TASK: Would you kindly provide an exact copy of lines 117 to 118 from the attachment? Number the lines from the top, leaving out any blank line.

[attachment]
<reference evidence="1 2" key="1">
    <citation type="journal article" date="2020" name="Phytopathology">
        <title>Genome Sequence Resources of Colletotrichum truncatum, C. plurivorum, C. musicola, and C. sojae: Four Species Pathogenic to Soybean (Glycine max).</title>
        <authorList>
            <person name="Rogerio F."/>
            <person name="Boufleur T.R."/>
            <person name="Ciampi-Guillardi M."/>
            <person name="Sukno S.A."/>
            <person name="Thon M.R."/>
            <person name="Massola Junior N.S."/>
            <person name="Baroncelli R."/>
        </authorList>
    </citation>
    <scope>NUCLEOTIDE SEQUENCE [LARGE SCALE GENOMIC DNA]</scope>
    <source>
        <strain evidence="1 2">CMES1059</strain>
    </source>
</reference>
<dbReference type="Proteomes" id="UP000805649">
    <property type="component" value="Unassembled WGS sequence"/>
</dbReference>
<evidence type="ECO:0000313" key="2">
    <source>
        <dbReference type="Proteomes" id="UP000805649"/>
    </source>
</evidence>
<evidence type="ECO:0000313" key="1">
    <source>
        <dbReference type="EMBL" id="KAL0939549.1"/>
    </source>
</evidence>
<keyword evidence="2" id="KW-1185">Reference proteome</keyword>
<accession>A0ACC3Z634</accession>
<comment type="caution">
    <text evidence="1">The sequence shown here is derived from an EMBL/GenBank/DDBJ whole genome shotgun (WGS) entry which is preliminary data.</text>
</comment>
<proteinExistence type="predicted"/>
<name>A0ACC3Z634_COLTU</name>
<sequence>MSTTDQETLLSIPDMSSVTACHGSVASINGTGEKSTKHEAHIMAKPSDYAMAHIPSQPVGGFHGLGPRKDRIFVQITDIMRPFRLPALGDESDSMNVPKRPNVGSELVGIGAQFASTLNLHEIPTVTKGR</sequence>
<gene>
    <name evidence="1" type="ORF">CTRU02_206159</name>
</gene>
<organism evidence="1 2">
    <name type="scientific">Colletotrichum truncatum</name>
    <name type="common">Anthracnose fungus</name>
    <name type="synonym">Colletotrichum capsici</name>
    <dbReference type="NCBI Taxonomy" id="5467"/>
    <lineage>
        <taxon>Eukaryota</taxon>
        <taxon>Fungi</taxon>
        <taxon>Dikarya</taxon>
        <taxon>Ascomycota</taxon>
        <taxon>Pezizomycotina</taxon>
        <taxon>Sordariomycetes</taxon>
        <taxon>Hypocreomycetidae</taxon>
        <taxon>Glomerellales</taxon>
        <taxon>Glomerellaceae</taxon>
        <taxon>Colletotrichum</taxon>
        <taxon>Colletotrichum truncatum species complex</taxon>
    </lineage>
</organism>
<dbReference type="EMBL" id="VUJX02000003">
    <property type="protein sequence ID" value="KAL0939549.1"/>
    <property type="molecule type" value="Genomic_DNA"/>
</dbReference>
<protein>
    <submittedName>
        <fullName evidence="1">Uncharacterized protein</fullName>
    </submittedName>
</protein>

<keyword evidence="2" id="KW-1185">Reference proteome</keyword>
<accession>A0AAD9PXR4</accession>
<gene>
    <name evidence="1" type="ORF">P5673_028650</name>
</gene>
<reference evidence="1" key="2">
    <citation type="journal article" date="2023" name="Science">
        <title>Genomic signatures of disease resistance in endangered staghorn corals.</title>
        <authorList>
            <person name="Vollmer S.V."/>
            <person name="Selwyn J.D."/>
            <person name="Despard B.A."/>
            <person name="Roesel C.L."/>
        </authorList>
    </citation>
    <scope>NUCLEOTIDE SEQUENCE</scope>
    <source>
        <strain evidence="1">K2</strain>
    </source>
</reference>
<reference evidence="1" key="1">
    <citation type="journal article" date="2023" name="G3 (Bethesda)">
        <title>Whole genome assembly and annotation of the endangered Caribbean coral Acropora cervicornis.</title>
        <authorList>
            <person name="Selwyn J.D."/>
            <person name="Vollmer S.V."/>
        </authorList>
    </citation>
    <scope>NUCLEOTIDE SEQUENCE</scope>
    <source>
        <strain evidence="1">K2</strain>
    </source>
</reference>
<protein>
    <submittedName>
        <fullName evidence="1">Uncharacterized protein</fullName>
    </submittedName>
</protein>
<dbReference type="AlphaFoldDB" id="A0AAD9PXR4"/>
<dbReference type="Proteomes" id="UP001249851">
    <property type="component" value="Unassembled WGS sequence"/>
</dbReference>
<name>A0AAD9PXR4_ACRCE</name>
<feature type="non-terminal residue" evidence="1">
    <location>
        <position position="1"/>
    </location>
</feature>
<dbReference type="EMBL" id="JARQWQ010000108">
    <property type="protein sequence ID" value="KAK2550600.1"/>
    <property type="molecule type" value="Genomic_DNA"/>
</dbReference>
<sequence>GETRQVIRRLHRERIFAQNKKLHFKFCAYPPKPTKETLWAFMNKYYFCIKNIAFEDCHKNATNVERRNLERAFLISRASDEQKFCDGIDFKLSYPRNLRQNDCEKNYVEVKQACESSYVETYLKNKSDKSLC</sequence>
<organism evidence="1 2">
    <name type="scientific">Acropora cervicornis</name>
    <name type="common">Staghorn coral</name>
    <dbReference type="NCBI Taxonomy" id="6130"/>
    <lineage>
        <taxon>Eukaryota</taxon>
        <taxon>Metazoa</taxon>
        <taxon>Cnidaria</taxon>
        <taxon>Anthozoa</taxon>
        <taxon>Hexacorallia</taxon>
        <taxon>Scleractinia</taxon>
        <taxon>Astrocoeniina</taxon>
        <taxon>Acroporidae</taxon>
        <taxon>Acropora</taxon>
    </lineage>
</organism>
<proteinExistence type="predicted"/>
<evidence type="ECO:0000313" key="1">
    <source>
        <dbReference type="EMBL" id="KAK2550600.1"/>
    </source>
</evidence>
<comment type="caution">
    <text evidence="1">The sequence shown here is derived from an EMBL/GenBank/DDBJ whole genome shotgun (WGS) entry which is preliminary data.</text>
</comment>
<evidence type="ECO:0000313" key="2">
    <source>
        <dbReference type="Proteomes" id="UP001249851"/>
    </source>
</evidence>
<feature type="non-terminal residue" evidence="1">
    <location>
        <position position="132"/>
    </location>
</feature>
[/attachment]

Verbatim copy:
    </location>
</feature>